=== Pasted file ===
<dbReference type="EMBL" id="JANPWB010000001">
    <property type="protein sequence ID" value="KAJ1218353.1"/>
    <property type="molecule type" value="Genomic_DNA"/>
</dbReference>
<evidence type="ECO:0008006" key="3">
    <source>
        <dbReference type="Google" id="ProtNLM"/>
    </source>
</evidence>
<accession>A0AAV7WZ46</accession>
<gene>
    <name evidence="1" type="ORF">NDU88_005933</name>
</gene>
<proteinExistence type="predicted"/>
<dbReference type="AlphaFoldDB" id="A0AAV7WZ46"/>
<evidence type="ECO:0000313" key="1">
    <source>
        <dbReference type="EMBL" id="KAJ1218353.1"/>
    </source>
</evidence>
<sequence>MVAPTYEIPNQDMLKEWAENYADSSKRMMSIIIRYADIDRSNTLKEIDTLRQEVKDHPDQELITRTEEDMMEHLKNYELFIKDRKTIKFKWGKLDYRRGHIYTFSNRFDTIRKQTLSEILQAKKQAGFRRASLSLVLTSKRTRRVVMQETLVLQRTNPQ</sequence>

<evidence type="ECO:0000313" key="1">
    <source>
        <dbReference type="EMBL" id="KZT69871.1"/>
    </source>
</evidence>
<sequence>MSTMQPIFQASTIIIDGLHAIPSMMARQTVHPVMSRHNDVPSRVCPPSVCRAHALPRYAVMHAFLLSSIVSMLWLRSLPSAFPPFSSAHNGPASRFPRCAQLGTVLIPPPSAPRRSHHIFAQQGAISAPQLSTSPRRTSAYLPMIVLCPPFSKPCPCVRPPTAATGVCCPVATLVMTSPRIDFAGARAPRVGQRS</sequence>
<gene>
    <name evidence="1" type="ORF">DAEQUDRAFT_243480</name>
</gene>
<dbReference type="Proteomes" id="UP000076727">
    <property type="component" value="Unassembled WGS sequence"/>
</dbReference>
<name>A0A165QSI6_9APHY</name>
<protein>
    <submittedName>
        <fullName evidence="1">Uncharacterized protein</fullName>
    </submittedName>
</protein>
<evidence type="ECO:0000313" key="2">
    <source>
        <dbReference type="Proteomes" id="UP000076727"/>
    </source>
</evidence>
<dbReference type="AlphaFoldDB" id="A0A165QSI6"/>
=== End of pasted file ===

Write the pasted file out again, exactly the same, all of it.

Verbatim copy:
<dbReference type="EMBL" id="JANPWB010000001">
    <property type="protein sequence ID" value="KAJ1218353.1"/>
    <property type="molecule type" value="Genomic_DNA"/>
</dbReference>
<evidence type="ECO:0008006" key="3">
    <source>
        <dbReference type="Google" id="ProtNLM"/>
    </source>
</evidence>
<accession>A0AAV7WZ46</accession>
<gene>
    <name evidence="1" type="ORF">NDU88_005933</name>
</gene>
<proteinExistence type="predicted"/>
<dbReference type="AlphaFoldDB" id="A0AAV7WZ46"/>
<evidence type="ECO:0000313" key="1">
    <source>
        <dbReference type="EMBL" id="KAJ1218353.1"/>
    </source>
</evidence>
<sequence>MVAPTYEIPNQDMLKEWAENYADSSKRMMSIIIRYADIDRSNTLKEIDTLRQEVKDHPDQELITRTEEDMMEHLKNYELFIKDRKTIKFKWGKLDYRRGHIYTFSNRFDTIRKQTLSEILQAKKQAGFRRASLSLVLTSKRTRRVVMQETLVLQRTNPQ</sequence>

<evidence type="ECO:0000313" key="1">
    <source>
        <dbReference type="EMBL" id="KZT69871.1"/>
    </source>
</evidence>
<sequence>MSTMQPIFQASTIIIDGLHAIPSMMARQTVHPVMSRHNDVPSRVCPPSVCRAHALPRYAVMHAFLLSSIVSMLWLRSLPSAFPPFSSAHNGPASRFPRCAQLGTVLIPPPSAPRRSHHIFAQQGAISAPQLSTSPRRTSAYLPMIVLCPPFSKPCPCVRPPTAATGVCCPVATLVMTSPRIDFAGARAPRVGQRS</sequence>
<gene>
    <name evidence="1" type="ORF">DAEQUDRAFT_243480</name>
</gene>
<dbReference type="Proteomes" id="UP000076727">
    <property type="component" value="Unassembled WGS sequence"/>
</dbReference>
<name>A0A165QSI6_9APHY</name>
<protein>
    <submittedName>
        <fullName evidence="1">Uncharacterized protein</fullName>
    </submittedName>
</protein>
<evidence type="ECO:0000313" key="2">
    <source>
        <dbReference type="Proteomes" id="UP000076727"/>
    </source>
</evidence>
<dbReference type="AlphaFoldDB" id="A0A165QSI6"/>